Amex doubles down in the ultra-premium card race

Is that a Chase or Citi banker waiving the white flag in surrender? It could be either.

Oh how the mighty have…mostly given up. At a time when Amex is completely doubling down in its efforts to dole out massive point bonuses through huge welcome offers, adding additional cardmembers, and retention bonuses, Citi and Chase have essentially conceded the ultra-premium card market. Citi dumped the Prestige and Chase has remained focused on its once-pioneering Sapphire Preferred while Amex has upped the ante in more ways than one. This week on Frequent Miler on the Air, Greg and I discuss our thoughts about the ultra-premium card race and what it all means. We also tackle an AT&T Access More dilemma, Marriott’s latest targeted promos, and just which Amex purchases have ever coded as cash advances.

Of course, for those more interested in reading our takes on these topics, read on for posts about the rumored changes coming to Sapphire cards, how to use your windfall of Amex points, how to decide which premium cards are worth it to you, Greg’s harrowing experience with Capital One, and more.

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This week at Frequent Miler

In credit cards

Documents reveal changes coming to your favorite rewards cards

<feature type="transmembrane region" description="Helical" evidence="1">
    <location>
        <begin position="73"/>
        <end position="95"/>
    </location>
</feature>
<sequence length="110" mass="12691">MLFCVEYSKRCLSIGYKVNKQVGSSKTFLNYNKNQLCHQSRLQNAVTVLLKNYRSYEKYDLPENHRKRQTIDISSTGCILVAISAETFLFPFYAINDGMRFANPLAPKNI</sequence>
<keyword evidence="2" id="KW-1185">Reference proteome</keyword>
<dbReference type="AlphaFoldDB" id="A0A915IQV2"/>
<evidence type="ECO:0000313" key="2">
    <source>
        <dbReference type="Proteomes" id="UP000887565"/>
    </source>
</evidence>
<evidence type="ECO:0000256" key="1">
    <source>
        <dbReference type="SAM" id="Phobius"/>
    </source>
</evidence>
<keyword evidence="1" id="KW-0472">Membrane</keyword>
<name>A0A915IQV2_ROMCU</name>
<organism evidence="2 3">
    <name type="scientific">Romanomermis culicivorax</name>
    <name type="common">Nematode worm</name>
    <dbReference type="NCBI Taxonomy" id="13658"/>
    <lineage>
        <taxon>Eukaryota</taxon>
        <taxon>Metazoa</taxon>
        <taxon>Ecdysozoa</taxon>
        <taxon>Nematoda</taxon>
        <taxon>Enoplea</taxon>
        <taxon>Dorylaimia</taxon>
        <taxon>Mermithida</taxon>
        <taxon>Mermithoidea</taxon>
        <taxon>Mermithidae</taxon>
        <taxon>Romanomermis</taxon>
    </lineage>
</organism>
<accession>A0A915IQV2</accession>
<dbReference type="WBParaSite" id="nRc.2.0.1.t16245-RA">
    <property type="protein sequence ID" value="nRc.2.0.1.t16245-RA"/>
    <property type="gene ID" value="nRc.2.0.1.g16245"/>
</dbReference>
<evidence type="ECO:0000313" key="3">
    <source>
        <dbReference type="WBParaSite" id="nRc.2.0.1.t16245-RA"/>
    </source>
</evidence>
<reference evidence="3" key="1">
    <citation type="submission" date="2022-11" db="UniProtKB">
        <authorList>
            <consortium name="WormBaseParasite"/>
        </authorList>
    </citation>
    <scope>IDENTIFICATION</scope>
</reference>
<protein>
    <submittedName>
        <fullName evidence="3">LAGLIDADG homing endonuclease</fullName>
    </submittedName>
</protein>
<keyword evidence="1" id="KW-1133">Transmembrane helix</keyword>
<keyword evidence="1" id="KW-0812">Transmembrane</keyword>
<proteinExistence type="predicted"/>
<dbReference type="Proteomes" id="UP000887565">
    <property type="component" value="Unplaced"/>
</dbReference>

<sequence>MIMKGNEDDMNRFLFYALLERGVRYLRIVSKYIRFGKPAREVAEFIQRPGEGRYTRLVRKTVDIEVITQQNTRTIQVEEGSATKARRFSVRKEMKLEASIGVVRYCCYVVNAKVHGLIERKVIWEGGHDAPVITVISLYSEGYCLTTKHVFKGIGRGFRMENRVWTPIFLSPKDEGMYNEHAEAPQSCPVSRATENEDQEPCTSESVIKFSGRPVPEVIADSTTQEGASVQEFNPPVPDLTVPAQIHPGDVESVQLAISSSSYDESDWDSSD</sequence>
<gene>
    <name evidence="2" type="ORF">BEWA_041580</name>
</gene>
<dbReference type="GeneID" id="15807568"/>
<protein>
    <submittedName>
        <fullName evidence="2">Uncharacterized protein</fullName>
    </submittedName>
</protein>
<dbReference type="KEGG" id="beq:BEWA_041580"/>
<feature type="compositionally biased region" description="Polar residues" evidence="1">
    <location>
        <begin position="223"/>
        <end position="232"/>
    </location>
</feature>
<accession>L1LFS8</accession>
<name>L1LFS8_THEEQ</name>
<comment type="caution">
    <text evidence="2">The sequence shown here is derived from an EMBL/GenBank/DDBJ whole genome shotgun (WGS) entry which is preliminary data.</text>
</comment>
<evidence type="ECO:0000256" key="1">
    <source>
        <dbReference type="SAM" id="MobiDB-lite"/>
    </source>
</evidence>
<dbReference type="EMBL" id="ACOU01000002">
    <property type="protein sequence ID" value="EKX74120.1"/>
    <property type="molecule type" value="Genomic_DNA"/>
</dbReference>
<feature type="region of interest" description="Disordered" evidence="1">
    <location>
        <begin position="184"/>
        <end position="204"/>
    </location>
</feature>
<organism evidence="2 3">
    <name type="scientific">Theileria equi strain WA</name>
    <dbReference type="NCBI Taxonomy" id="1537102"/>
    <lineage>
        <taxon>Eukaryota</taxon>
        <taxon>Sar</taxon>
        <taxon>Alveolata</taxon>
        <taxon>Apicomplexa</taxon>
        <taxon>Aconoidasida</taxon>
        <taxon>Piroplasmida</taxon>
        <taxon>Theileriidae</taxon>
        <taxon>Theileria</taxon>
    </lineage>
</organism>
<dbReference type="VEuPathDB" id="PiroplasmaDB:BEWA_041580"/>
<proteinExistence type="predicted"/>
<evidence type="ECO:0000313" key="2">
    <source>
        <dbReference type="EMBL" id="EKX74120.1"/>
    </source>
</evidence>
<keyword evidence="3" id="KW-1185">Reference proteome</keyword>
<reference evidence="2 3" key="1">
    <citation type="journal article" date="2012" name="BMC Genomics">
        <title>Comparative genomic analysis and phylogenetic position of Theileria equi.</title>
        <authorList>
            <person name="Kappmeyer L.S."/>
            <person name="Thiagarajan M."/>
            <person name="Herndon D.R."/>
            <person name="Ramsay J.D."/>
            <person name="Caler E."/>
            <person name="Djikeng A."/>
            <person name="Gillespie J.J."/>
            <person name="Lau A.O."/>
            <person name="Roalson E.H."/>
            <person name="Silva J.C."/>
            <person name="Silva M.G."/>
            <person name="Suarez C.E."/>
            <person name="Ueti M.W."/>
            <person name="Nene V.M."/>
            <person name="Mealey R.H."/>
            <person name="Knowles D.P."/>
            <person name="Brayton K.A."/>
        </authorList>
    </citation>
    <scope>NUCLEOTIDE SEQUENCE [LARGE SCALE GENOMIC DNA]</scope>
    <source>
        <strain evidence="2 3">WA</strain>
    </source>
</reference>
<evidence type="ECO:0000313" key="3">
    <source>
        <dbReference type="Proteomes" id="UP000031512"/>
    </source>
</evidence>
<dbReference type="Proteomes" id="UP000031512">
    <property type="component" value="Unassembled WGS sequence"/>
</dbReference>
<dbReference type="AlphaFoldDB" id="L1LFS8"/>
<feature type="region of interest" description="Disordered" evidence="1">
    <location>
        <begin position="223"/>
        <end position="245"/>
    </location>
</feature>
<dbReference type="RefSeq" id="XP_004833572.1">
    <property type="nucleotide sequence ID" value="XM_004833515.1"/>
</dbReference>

Sapphire Reserve vs Preferred

Word on the street indicates that the Sapphire Preferred is going to pick up some overdue updates. While I find the changes intriguing in comparison with the Sapphire Reserve, they hit me as weak in direct comparison to the Citi Premier card. Still, many prefer Chase’s transfer partners and as such I take the Sapphire Preferred changes as a clear win. It is more interesting though to see how Chase appears to be completely surrendering the ultra-premium card market to Amex with the only enhancements coming to the Sapphire Reserve being incentives to book through Chase. The Reserve has been weakened by the addition of 3x dining on fee-free Chase cards and now clearly only makes sense if you either book a lot of travel through Chase or use a lot of points at 1.5c per point. While I didn’t expect Chase to directly respond to Amex, I did expect to see something like an annual Peloton credit or other sponsored perk. Chase seems to be happier with the status quo.

Your Platinum card has new perks. Here’s what to do next…